The topic will usually determine English usage level. In this case, usage level is appropriate to the topic at hand.

      Nothing at all wrong with using a vulgar level.

      However, I do fault punctuation use & word choice. The passage you chose for criticism “fuckn pigs make me suck” should more appropriately read “fuck’n’ pigs make me sick” where the apostrophe indicates the omitted letters “i” and “g”.

      Most dictionaries will have a section on punctuation usage out back somewhere, and this section should be consulted before the “send” button is pushed.

      Once all of that is done we may find that this particular writer has something worthwhile to say.

  • Editor’s Note:

    Spook, I’m officially done with your outpouring of bile. It’s unremitting, invariable, and doesn’t belong here.

    Enough.

    C.

    PS: Jim, I love it! Have a great time! I saw the Rolling Stones at the Rose Bowl last month and it was bliss.

  • And yet, the comment remains. Really, Celeste? Just a stern warning with no follow through?

    I’ve also seen racist comments remain on WLA posts, but then realized they were actually OK in Celeste’s world because they were directed at white people.

  • 25Cents, the County does have such a program(s). First, such a program applies to them. If someone is a victim, the police will be there (right?), they will get a DA assigned to their case (on the public dime), they are eligible for any emergency services the county provides, they can receive compensation from both the County and State to pay for crime related services (med, relocation, etc).

    And, please get the facts straight. You claim the left wants to take from the rich and give to the poor. You rail against any such program, such as Medi-Cal, CalWorks, food stamps, etc. Yet, the overwhelming number of victims of violent crimes are either poor or lower income, overwhelmingly. Many of those same victims end up in your grips and may go through through the criminal justice system at some point. Don’t be a hypocrite.

    I just wish the county fund would also cover suits against police officers who have abused their authority. I’m kidding, that will never happen. One can dream.

    • You talk out both sides of your mouth, such a two-faced hypocrite. How do those poor, indigent victims of crime become “actual victims” and avail themselves of the services of the DA’s office? Do the “porcine” pigs actually respond to their calls and needs for protection. Do those dishonest cops actually do their jobs well and investigate, arrest and take “criminals” or alleged criminals to jail? Do these same cops who fabricate and lie go to these extremes to help the poor victims who they clearly they care so little about? How does anyone get arrested, go to jail and stand before the courts since the cops are so bad at their job as you say?

      This can not happen! Clearly all cops are bad, corrupt, abuse their power and the like as you and your alter-ego/fan boy like to say.

  • @cf, I guess you have not seen very many victims of crimes. Often they are devastated by what has occurred – weather it is a robbery where some thug shoves a gun in their face, or a rape, an assault, or even a burglary where the sanctity of someone’s home has been invaded and they no longer feel safe in their own home. And I’m not talking about just the direct victims, there are family members who have had their loved ones killed or seriously hurt by crime. These crimes devastate family members as well because one crime can impact the lives of so many people, far beyond the single victim and can have a lasting impact in all of their lives.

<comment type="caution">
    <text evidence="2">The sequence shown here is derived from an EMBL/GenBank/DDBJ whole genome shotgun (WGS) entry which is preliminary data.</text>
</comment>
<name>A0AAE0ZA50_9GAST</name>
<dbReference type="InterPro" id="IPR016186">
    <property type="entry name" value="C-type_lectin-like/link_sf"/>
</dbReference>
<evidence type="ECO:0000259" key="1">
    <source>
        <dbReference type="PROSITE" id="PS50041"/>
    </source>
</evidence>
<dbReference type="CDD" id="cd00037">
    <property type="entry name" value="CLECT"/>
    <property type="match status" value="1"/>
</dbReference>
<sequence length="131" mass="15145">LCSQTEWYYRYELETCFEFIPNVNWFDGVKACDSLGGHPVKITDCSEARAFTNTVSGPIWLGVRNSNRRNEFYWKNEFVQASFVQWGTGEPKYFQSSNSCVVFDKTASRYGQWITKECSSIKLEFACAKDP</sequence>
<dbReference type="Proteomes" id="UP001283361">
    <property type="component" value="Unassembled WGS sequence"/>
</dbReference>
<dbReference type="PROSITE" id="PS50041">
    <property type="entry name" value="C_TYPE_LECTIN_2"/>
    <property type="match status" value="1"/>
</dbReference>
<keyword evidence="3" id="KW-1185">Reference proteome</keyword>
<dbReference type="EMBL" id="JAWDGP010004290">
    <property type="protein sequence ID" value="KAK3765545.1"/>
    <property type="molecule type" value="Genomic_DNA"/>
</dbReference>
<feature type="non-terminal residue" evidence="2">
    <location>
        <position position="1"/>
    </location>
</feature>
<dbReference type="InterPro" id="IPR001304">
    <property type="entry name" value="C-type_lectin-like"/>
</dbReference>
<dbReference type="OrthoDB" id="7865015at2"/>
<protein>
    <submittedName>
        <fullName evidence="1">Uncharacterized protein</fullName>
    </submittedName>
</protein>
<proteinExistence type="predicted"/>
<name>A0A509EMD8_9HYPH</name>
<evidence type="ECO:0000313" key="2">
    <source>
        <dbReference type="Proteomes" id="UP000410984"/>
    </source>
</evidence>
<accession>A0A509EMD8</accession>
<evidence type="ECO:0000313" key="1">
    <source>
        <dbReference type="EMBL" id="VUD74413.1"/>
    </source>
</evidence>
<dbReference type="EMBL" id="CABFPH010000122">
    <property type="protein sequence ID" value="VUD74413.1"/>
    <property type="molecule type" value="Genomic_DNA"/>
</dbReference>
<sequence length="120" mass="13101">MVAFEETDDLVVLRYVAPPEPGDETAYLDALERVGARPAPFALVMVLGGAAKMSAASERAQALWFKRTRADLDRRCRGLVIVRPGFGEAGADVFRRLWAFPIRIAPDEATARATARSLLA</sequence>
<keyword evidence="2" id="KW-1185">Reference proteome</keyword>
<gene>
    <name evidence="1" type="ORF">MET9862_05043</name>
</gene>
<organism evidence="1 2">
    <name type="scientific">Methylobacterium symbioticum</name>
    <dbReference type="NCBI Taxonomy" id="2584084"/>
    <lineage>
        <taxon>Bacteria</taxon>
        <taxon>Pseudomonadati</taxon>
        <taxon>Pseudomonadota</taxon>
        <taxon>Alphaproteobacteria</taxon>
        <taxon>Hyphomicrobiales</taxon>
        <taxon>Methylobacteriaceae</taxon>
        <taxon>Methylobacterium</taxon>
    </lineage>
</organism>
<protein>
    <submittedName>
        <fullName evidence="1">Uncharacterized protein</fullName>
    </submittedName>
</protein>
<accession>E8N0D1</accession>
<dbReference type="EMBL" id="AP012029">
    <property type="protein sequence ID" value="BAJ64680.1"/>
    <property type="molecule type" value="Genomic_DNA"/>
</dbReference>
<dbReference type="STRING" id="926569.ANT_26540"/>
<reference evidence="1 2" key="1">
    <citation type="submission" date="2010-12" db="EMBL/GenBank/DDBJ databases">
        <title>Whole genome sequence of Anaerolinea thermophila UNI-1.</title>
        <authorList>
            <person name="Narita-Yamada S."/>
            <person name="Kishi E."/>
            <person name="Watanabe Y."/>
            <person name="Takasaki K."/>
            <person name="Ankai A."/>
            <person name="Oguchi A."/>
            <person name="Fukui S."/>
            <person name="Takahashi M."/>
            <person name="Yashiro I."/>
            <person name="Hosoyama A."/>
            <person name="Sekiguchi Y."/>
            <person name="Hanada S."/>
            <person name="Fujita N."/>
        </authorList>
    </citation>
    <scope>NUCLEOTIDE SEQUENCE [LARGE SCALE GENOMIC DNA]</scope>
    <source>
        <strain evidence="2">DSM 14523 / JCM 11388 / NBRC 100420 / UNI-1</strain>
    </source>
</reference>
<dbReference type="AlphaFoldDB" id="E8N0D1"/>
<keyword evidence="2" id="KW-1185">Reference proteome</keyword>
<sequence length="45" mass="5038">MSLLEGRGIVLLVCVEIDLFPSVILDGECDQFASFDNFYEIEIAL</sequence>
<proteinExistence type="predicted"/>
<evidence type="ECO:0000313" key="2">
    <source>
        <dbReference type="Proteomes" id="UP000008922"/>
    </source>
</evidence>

You are finally right about something though; many, many of these victims are indeed poor. That doesn’t mean they can’t and don’t have the same reaction to being a victim of a crime and have the same need for support. No one suggested that such a need extended only to the non-poor.

    If you think the cops or the District Attorney’s Office give much “support” to victims of crimes, then you are mistaken. They may have a pamphlet or two but they don’t have support arms like is being proposed by the BOS (btw, have you ever seen how the Public Defender’s Office shuffles defendants through their “system”, I can hardly wait to see how this would all shake out!).

    My point is that the BOS is very monocular in their approach to “criminal justice system-involved people” and a more balanced approach would have been to include such an outreach program for the victims starting with the first contact point, the police officer taking the initial report.

    I never mentioned Food Stamps et al. As usual you went off half-cocked.

    • Re: The B.O.S
      Why do you crybabies whine about the Los Angeles County Board of Supervisors but yet you never question ALADS vetting process.

      Several years back when deciding to back Alan Jackson or Jackie Lacy for District Attorney, ALADS caved in and passed on Jackson who definitely wouldn’t show any mercy in the prosecution arena. Too late now.

      Due to their size along with their reputation which is slowly diminishing, ALADS is the most generous when their backing is sought.

      I guarantee you that if you ever attend their Q&A session before vetting these folks, you would laugh your ass off.

      ALADS has backed EVERY Supervisor on that Board. Needless to say they threw in a hefty $1.5 Million for Sheriff Villanueva. Let’s say how they do on the next go-round.

  • This Dystopian land called California is reminiscent of society in the time of the French Revolution. When you have a government so out of touch with the masses, ruled by a pseudo-elitist cabal and only concerned with the needs of a select group, your bound to have pushback and revolution. Everything under the present state government has been in an effort, it seems, to cater to the poor, criminal element, homeless and illegal immigrant population. What have the states so called leaders done that benefits the law-abiding, rule following, tax-paying citizens? All I can think of is increasing their taxes and figuring out new and creative ways to extract their hard earned money out of their pockets in the form of new taxes? The states so called leaders have done bsolutely nothing to benefit the average middle class worker in this state.

    Hopefully people are waking up and realising the state political system in broken and vote for change during the next election.

    • Don’t leave out the centerpiece in the state of California, Los Angeles. You fail to mention the leaders of law enforcement in los Angeles County, LASD & LAPD.
      The people have voted and made their choice along with the enablers of the B.O.S.
      Do you really think the next election will change anything current?

  • ” indigent criminal justice system-involved people”—-um, that would be “defendants.” Which, ironically, is what the article starts referring to them as in later paragraphs (“defendants”, “indigent defendants”). As pointed out above, the BOS and the others couldn’t care less about victims, who are also certainly “justice involved.”